She was ordered to leave immediately and lost access to her work computer and email account. She never returned to the office but was allowed to voluntarily resign on Sept. 30, 2013, with her benefits intact.

The deposition’s release comes at a moment when the IRS itself is getting renewed attention. Democrats powered through Congress earlier this month legislation to pump $80 billion into the agency over the next decade — good enough to hire 87,000 more employees, according to IRS estimates.

Republicans, who stripped funding from the IRS in the wake of the tea party targeting scandal, said the new funding could entice the tax agency into more mischief.

Ms. Lerner and an IRS colleague, Holly Paz, had fought to keep their depositions secret at the time in 2017. They convinced the federal judge overseeing the case that their lives would be endangered by the release of their testimony.

In the ensuing years the IRS officially apologized for wrongly targeting groups, and the government agreed to a multi-million dollar settlement with tea party groups in the Ohio case.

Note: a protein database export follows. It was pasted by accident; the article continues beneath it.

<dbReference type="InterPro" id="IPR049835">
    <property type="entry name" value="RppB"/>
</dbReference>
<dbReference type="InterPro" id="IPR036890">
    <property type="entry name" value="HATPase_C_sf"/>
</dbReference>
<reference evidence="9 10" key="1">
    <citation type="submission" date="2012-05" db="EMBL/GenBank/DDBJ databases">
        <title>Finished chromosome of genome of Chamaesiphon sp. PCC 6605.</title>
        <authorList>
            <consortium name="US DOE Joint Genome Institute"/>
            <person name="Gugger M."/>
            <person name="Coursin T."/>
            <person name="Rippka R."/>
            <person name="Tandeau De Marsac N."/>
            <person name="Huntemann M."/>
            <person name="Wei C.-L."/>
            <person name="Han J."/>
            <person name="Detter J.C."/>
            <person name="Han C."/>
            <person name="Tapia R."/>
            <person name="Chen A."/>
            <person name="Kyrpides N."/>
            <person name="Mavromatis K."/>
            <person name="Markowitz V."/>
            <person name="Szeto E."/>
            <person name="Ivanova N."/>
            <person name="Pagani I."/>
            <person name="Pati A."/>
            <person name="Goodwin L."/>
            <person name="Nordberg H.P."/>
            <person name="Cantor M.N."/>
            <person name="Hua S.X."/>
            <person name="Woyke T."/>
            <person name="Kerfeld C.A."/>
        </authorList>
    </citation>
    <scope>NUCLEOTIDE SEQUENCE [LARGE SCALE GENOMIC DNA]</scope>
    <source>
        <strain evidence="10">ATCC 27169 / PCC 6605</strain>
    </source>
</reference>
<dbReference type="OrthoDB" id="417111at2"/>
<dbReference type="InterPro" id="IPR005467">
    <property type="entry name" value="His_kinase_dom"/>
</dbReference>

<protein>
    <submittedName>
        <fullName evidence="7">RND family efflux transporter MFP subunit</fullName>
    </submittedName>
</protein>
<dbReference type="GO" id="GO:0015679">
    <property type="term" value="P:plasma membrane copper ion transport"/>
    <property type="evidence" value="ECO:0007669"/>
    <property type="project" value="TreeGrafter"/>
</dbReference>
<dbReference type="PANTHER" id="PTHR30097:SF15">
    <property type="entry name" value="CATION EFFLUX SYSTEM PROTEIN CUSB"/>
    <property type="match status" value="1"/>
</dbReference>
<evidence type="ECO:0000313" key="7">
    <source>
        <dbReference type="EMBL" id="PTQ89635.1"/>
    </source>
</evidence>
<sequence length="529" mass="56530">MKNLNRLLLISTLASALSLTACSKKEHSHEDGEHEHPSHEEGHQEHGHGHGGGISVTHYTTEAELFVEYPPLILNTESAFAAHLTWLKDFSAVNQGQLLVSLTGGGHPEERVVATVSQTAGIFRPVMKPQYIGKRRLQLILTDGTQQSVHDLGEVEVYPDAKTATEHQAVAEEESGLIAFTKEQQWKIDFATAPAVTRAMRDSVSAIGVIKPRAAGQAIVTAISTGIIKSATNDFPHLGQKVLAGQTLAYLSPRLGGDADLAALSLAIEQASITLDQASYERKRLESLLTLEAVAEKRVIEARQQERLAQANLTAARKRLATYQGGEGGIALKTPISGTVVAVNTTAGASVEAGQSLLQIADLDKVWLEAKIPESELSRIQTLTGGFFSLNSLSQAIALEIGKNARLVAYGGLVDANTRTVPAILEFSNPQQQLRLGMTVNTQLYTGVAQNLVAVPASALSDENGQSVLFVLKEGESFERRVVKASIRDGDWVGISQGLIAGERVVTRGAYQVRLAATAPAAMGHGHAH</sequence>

Yet a request to unseal the depositions remained before the judge, who earlier this year finally gave the OK for release, albeit with a few redactions. On Aug. 1, four depositions, two each from Ms. Lerner and Ms. Paz, were unsealed, along with a series of legal filings that were based on the depositions.

In some cases, tea party applications at the IRS languished for years while the agency debated whether to grant their status. And along the way some faced inappropriate questions about their activities.

The inspector general would later conclude that some liberal-leaning groups also were singled out because of their names.

In nearly a decade since the IRS scandal went public, the tea party movement has dissipated, consumed by the more formidable political storm that is former President Donald Trump.

But in 2009, when the IRS’s scrutiny began, the tea party was the story in politics, emerging as the chief opposition movement against President Obama — which makes Ms. Lerner’s professed ignorance all the more striking.

Ms. Lerner’s lawyer didn’t respond to a request for comment for this article.

At the time the scandal broke, Ms. Lerner cited her Fifth Amendment right to remain silent in refusing to answer questions from Congress about her actions.